The significance of regionalism as an element of China's security and foreign policy : the case of the Tumen River Area Development Project (TRADP)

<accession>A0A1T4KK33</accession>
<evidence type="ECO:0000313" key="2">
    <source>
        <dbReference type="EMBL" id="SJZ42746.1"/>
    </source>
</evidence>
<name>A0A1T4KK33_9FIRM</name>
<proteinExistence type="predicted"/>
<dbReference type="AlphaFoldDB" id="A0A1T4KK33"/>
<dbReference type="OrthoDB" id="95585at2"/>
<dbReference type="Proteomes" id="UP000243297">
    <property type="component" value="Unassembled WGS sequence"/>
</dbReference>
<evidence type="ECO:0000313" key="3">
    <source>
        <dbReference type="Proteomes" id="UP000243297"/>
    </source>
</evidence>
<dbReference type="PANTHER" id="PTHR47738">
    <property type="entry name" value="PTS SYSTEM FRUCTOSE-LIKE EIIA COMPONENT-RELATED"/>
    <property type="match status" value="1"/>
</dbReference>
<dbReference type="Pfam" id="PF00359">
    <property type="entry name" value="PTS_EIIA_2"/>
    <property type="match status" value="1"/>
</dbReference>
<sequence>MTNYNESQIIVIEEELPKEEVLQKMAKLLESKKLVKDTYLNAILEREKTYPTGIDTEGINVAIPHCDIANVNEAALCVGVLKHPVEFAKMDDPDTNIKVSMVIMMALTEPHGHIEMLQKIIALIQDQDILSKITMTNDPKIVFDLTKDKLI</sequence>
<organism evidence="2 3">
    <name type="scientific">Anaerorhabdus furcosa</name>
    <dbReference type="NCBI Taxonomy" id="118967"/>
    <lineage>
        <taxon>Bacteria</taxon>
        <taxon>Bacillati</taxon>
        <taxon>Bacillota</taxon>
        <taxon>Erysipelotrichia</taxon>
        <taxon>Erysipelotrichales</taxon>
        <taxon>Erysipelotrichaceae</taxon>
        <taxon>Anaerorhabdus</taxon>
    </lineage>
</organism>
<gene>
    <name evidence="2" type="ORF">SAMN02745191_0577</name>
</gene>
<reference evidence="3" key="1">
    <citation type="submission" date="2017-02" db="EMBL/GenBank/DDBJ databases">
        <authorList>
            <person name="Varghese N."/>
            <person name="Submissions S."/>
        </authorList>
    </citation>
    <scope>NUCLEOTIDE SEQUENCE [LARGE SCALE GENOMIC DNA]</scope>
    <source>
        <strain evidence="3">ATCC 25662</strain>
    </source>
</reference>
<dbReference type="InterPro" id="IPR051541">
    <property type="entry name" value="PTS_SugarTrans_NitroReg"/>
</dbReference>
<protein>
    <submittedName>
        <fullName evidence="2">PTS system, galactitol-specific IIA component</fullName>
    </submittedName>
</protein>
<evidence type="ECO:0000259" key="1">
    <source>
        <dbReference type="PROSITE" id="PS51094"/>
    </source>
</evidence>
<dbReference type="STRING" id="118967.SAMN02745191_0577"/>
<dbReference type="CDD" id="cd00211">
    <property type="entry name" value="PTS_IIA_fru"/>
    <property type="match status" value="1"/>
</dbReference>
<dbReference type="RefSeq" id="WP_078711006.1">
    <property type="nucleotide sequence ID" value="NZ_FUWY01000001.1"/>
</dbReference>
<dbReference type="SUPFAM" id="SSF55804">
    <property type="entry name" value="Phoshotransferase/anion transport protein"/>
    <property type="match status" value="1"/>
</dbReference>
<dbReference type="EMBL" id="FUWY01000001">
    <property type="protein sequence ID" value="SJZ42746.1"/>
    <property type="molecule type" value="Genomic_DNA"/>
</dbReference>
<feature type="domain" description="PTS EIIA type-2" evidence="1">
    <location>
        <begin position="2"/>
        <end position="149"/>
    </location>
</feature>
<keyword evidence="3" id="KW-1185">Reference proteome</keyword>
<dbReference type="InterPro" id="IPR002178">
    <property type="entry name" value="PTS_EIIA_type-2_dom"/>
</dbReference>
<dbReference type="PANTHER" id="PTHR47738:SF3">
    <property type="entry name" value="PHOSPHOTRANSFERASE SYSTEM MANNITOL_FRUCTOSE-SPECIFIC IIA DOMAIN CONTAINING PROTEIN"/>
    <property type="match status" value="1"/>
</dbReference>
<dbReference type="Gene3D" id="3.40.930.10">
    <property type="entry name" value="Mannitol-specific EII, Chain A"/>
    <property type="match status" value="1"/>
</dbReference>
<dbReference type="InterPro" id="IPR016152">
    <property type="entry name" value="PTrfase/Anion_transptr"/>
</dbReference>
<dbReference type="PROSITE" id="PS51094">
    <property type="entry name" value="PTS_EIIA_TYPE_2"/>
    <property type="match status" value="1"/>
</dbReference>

Since the end of Cold War, processes of regionalisation have developed in a world experiencing globalisation. The Tumen River Area Development Project (TRADP) is an UNDP-initiated multilateral sub-regional scheme for economic cooperation that emerged in 1992 and was institutionalised by the establishment of the Tumen Secretariat in 1995. It is based on 'North-South' cooperation as well as a socialist-capitalist division of labour among six neighbouring countries (China, Russia, DPRK, ROK, Mongolia, and Japan), involving certain adjacent areas in the Tumen River region - which serves as a natural border for China, Russia, and North Korea. Arguing that the project has a significance that is more political than economic, the thesis will explore the significance of regionalism as an element of China's security and foreign policy. China was the project's most active supporter, from the late 1980s to the late 1990s. This thesis will argue that China developed the Tumen project not only as part of its own pursuit of domestic development, but also in order to take the initiative in regional economic development and to alter the distribution of power in Northeast Asia, in particular, the Korean Peninsula. The thesis will also attempt to explain why China has found it so difficult to bring the project to fruition. The Chinese government did not provide proper infrastructure and give the project high priority in its national development policy. As a result, the project could not be attractive to the private sector, which was to be the major source of international investment. Further, the participating countries were concerned about Chinese motives and the economic and political-security implications of the project for the region. Thus, the project came to be regarded as a political ploy and was treated accordingly. This research hopes to make a contribution in two major ways. One is to understand the characteristics and trends of regionalism in East Asia; and the other is to delineate the scope and limits of China's seemingly more interdependent, cooperative, and multilateral foreign behaviour since the late 1980s.